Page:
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Abstract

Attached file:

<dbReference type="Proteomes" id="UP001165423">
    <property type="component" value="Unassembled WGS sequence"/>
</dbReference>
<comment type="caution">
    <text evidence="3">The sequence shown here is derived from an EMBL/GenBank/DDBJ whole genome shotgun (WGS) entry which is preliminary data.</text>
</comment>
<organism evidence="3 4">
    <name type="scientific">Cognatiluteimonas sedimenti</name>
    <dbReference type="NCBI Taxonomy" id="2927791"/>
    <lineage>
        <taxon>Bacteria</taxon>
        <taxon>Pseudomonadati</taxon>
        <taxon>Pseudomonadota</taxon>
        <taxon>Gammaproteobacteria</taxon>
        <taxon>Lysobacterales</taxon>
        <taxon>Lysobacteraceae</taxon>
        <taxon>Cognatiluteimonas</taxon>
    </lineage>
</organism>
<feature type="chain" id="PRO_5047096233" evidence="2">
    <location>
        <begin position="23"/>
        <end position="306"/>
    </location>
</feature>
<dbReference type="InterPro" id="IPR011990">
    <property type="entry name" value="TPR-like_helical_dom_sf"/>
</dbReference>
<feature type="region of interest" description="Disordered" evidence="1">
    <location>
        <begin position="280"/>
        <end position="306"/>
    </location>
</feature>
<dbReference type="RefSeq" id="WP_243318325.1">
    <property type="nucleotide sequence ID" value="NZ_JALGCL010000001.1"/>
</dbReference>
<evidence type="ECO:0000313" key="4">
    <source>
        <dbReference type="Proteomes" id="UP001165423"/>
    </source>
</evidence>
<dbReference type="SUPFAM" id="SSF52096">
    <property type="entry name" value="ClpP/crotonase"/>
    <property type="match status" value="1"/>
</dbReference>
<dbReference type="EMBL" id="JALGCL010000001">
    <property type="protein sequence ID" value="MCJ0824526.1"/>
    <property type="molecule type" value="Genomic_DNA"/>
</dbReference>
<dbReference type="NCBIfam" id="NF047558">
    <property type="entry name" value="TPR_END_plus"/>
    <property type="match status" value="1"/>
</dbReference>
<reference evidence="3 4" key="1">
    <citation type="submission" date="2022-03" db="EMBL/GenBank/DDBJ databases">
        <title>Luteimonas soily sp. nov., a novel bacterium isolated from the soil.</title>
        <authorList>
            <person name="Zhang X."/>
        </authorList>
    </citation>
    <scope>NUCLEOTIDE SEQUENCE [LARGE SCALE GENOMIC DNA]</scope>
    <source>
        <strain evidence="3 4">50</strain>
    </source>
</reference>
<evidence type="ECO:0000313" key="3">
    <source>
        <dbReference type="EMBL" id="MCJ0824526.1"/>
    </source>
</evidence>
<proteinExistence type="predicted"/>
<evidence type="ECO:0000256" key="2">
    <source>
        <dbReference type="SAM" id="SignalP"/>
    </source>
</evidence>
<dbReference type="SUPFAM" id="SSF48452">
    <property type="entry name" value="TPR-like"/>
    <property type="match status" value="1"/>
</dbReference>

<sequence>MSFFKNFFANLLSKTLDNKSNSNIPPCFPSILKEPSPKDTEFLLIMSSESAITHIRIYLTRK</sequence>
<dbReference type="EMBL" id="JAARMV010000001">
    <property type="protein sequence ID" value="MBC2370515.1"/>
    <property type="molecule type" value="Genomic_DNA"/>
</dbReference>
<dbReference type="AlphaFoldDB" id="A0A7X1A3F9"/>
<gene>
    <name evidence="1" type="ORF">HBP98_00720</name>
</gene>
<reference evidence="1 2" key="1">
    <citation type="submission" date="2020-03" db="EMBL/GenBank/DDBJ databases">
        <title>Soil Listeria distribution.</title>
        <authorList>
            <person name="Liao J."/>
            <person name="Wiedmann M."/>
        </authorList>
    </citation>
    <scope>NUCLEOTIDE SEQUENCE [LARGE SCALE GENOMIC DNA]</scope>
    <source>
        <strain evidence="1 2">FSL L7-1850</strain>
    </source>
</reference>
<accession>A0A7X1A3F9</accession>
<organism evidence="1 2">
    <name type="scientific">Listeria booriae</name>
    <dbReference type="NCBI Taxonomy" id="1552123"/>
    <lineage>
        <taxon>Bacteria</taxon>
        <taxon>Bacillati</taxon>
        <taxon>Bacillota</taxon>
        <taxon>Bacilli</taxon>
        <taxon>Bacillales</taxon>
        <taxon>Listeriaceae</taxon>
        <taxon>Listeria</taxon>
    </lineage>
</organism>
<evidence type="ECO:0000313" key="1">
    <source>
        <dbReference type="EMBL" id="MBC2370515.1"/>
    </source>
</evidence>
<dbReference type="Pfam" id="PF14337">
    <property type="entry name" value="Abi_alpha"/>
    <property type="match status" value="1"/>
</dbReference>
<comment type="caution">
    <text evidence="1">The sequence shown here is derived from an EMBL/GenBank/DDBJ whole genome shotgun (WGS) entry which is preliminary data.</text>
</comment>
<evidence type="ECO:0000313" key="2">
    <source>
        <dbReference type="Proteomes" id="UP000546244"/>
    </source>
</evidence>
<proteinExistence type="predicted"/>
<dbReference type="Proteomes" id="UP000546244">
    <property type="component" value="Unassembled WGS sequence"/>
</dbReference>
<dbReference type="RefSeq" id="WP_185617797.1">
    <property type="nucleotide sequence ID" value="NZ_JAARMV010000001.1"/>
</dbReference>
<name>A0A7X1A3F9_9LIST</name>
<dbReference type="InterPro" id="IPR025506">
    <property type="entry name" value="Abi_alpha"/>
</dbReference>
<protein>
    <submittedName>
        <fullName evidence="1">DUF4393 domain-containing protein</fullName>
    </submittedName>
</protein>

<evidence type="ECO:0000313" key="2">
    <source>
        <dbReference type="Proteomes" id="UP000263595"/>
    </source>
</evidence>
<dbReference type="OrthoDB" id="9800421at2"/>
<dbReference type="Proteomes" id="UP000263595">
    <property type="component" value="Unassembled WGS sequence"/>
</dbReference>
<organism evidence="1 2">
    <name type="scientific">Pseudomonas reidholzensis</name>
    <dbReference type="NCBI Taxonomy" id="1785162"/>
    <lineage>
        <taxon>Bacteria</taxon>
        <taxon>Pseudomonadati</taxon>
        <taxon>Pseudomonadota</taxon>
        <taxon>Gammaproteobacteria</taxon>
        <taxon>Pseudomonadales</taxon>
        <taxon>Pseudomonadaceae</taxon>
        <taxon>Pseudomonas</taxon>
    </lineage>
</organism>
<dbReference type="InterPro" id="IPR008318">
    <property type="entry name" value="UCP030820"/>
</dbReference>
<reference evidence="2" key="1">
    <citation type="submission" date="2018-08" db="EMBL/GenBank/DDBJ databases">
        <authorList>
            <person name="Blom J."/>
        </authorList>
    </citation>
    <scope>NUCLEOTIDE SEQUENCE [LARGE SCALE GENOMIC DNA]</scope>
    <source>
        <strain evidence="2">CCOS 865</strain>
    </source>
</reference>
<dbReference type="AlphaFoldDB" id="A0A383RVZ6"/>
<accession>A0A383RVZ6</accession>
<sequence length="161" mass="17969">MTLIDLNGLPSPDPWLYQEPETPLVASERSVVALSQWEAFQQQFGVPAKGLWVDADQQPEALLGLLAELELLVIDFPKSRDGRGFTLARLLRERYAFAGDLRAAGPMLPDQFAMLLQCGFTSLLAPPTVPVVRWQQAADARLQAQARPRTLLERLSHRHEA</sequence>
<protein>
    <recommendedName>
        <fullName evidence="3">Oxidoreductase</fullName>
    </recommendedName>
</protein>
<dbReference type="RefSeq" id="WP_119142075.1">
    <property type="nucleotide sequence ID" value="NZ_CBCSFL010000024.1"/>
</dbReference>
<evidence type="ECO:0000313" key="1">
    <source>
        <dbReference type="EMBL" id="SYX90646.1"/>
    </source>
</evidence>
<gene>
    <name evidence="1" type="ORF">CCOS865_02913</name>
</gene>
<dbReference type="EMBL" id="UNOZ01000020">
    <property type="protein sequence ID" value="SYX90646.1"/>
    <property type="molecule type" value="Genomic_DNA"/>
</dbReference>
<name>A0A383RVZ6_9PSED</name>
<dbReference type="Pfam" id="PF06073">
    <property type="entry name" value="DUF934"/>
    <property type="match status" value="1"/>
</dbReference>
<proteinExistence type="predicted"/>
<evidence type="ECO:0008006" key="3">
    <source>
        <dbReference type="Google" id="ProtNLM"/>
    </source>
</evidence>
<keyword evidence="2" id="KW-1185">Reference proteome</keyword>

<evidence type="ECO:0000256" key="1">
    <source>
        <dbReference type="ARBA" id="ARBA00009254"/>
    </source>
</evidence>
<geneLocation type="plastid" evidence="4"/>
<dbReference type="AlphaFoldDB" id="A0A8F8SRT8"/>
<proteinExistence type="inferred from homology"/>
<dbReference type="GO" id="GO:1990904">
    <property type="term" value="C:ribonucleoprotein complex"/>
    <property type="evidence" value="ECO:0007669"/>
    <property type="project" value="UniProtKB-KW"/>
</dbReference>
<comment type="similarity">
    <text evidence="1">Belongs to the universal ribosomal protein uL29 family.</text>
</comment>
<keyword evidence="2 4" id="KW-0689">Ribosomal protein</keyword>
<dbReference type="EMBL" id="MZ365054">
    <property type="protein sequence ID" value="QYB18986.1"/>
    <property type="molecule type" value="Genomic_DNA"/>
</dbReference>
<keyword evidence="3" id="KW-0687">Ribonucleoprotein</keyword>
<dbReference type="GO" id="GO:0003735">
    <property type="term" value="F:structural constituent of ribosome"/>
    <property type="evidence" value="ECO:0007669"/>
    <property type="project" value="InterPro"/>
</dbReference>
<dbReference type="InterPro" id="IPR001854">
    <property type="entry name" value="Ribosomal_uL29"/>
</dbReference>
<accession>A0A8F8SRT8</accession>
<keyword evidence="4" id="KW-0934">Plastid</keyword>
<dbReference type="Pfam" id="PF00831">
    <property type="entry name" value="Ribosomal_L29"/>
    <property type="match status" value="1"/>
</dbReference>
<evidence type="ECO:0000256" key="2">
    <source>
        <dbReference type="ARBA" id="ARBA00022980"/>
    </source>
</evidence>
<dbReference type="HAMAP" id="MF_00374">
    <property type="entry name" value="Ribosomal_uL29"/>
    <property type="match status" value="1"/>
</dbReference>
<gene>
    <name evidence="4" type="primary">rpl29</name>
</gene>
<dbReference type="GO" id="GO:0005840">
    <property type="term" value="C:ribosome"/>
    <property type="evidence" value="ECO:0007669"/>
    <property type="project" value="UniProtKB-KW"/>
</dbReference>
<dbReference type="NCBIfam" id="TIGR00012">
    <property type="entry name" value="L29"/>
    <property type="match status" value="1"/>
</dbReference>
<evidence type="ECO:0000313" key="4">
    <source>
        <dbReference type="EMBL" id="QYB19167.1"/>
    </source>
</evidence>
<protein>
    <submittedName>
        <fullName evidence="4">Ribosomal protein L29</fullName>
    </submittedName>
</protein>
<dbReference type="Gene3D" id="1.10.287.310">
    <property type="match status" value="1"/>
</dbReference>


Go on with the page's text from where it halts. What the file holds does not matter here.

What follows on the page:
Many consumers lack insight into today's complex food production systems. This paper investigates the relationship between consumer confidence in the safety of food in general and consumer trust in particular institutions and organisations. The first aim of the study was to develop and validate a scale to measure general consumer confidence in the safety of food. From the analysis, two distinct dimensions emerged that were labelled optimism and pessimism. The second aim of this study was to investigate to what extent general consumer confidence in the safety of food was related to consumer trust in institutions and organisations responsible for the management of food safety, taking into account three underlying dimensions of trust, namely competence, openness and care for public wellbeing. The results indicate that the degree to which trust was related to optimism and pessimism was dependent upon both the actor and the dimension of trust.

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